Article by Dale Carruthers, London Free Press
Ontario’s government-run cannabis retailer is assuring its future customers that their privacy is the top priority, an issue ranked as a major concern for marijuana users in a recent report.
Critics have raised concerns about how Ontario Cannabis Store (OCS) customers’ data will be used and stored after the online delivery service launches on Oct. 17. There are worries the data may be stored in the United States, where American border agents could access it and ban travellers from entering the U.S. for using a drug that’s illegal there under federal law.
The OCS this week announced it’s taking steps to safeguard customers’ privacy and keep their buying history confidential.
“Unlike many online retailers, the OCS wants the lightest possible touch on consumer data,” the LCBO-run company said in a statement.
Ensuring data is stored within Canada and other privacy considerations were key factors in deciding to partner with Shopify, the Ottawa-based e-commerce platform. All information collected will be deleted and no information will be sold to third parties after it’s held for a minimum time, the company says.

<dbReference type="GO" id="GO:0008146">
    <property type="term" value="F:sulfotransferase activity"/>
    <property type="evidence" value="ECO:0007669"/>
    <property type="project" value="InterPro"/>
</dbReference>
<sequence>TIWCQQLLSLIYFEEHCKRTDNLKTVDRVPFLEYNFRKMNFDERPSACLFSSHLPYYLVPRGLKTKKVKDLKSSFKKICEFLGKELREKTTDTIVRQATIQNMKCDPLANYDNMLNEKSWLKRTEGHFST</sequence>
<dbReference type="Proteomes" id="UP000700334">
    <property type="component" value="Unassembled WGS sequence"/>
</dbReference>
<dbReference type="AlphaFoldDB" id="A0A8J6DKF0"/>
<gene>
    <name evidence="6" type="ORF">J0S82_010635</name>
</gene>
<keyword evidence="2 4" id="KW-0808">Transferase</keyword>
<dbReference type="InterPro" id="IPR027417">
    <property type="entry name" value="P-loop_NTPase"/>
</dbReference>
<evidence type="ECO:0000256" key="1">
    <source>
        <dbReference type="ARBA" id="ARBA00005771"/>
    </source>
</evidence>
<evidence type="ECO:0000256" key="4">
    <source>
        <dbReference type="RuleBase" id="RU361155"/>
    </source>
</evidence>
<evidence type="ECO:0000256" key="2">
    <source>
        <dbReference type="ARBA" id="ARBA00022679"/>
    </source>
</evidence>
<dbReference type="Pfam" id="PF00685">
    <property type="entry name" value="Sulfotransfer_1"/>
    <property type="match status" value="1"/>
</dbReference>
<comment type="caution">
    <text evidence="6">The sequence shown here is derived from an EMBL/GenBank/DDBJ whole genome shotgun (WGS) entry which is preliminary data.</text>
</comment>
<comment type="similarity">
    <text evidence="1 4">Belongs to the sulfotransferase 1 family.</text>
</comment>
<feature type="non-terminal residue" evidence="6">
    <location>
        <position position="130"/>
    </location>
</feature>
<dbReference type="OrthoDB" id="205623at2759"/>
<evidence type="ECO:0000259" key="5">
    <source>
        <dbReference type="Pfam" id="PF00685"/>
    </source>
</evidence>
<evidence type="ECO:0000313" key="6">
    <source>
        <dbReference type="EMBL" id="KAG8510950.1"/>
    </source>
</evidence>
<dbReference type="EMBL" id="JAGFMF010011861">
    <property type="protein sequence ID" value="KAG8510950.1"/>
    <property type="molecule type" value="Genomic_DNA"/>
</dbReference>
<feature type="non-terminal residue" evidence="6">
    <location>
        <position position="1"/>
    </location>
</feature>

Online buyers — who must be Ontario residents over 19 years of age — won’t be required to create an online account or profile to use the OCS web service. The buyers will asked to show government-issued identification when the order is delivered, but a copy won’t be made, the company says.
“A third-party risk assessment of OCS privacy and security systems has confirmed that the online store will meet or exceed global e-commerce standards,” the company says, adding it will have 24-hour security monitoring and ongoing security testing.